Which means for our asset as example:- Compared with the benchmark SPY (0.45) in the period of the last 5 years, the ratio of annual return and downside deviation of 0.21 of Invesco Frontier Markets ETF is lower, thus worse.
- Compared with SPY (0.58) in the period of the last 3 years, the ratio of annual return and downside deviation of 0.63 is greater, thus better.

'Ulcer Index is a method for measuring investment risk that addresses the real concerns of investors, unlike the widely used standard deviation of return. UI is a measure of the depth and duration of drawdowns in prices from earlier highs. Using Ulcer Index instead of standard deviation can lead to very different conclusions about investment risk and risk-adjusted return, especially when evaluating strategies that seek to avoid major declines in portfolio value (market timing, dynamic asset allocation, hedge funds, etc.). The Ulcer Index was originally developed in 1987. Since then, it has been widely recognized and adopted by the investment community. According to Nelson Freeburg, editor of Formula Research, Ulcer Index is “perhaps the most fully realized statistical portrait of risk there is.'

Using this definition on our asset we see for example:- The Downside risk index over 5 years of Invesco Frontier Markets ETF is 15 , which is larger, thus worse compared to the benchmark SPY (9.57 ) in the same period.
- During the last 3 years, the Ulcer Ratio is 12 , which is greater, thus worse than the value of 10 from the benchmark.

'Maximum drawdown measures the loss in any losing period during a fund’s investment record. It is defined as the percent retrenchment from a fund’s peak value to the fund’s valley value. The drawdown is in effect from the time the fund’s retrenchment begins until a new fund high is reached. The maximum drawdown encompasses both the period from the fund’s peak to the fund’s valley (length), and the time from the fund’s valley to a new fund high (recovery). It measures the largest percentage drawdown that has occurred in any fund’s data record.'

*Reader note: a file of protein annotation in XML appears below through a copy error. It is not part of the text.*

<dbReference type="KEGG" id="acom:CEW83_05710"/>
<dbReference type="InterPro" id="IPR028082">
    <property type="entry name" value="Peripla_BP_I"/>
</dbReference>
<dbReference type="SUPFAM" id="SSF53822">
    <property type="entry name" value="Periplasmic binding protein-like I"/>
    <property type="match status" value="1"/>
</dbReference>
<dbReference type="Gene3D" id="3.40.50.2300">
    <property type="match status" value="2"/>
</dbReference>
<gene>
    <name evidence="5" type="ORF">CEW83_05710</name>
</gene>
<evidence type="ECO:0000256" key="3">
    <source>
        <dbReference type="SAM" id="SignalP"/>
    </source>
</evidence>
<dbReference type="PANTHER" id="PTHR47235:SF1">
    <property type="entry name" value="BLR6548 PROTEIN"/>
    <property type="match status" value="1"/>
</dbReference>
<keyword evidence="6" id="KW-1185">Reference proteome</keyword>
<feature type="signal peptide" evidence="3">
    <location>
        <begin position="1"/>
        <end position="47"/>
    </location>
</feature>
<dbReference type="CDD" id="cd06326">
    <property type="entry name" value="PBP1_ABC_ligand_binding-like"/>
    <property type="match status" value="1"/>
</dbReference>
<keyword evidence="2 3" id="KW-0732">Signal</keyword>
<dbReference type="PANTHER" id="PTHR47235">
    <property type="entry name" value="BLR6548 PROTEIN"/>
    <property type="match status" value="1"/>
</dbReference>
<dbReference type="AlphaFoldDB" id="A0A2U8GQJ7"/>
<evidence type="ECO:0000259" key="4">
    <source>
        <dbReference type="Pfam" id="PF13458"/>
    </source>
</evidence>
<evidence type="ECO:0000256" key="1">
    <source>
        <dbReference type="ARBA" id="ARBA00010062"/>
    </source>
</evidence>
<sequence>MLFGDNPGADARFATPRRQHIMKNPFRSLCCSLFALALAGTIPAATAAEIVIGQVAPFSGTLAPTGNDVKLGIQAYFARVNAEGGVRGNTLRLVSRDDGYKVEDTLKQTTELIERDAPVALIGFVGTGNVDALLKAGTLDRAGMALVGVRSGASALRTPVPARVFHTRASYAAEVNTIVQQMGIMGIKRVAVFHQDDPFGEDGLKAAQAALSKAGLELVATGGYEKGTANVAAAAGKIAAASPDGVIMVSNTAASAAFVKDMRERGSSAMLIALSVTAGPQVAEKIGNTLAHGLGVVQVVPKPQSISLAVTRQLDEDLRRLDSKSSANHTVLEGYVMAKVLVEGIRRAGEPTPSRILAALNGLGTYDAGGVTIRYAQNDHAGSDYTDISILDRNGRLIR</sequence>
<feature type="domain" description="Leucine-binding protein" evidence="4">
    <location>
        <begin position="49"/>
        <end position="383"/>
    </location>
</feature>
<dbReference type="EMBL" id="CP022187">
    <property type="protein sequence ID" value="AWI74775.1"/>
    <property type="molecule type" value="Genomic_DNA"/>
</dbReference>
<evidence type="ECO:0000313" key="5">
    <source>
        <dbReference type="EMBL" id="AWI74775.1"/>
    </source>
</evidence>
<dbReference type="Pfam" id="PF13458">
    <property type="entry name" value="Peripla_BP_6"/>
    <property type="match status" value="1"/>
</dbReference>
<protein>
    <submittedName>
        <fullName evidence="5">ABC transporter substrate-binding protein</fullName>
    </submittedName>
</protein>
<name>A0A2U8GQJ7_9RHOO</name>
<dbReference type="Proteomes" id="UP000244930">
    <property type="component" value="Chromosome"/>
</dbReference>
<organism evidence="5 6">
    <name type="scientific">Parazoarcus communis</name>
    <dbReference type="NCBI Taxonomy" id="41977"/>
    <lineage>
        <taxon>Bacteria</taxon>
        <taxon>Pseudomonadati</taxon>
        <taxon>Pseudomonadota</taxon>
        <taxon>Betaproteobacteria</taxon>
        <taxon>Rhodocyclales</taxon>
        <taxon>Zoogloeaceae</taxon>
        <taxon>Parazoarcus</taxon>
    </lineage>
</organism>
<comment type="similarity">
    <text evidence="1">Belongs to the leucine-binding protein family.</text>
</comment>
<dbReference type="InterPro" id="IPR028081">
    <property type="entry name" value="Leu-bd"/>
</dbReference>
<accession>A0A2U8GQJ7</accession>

Applying this definition to our asset in some examples:- Looking at the maximum reduction from previous high of -33.6 days in the last 5 years of Invesco Frontier Markets ETF, we see it is relatively larger, thus better in comparison to the benchmark SPY (-33.7 days)
- During the last 3 years, the maximum DrawDown is -26.6 days, which is lower, thus worse than the value of -24.5 days from the benchmark.

'The Drawdown Duration is the length of any peak to peak period, or the time between new equity highs. The Max Drawdown Duration is the worst (the maximum/longest) amount of time an investment has seen between peaks (equity highs) in days.'

Which means for our asset as example:- The maximum days under water over 5 years of Invesco Frontier Markets ETF is 524 days, which is larger, thus worse compared to the benchmark SPY (439 days) in the same period.
- During the last 3 years, the maximum time in days below previous high water mark is 469 days, which is higher, thus worse than the value of 439 days from the benchmark.

'The Drawdown Duration is the length of any peak to peak period, or the time between new equity highs. The Avg Drawdown Duration is the average amount of time an investment has seen between peaks (equity highs), or in other terms the average of time under water of all drawdowns. So in contrast to the Maximum duration it does not measure only one drawdown event but calculates the average of all.'

Using this definition on our asset we see for example:- Compared with the benchmark SPY (106 days) in the period of the last 5 years, the average days under water of 209 days of Invesco Frontier Markets ETF is greater, thus worse.
- During the last 3 years, the average time in days below previous high water mark is 165 days, which is larger, thus worse than the value of 149 days from the benchmark.

Historical returns have been extended using synthetic data.
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- Note that yearly returns do not equal the sum of monthly returns due to compounding.
- Performance results of Invesco Frontier Markets ETF are hypothetical, do not account for slippage, fees or taxes, and are based on backtesting, which has many inherent limitations, some of which are described in our Terms of Use.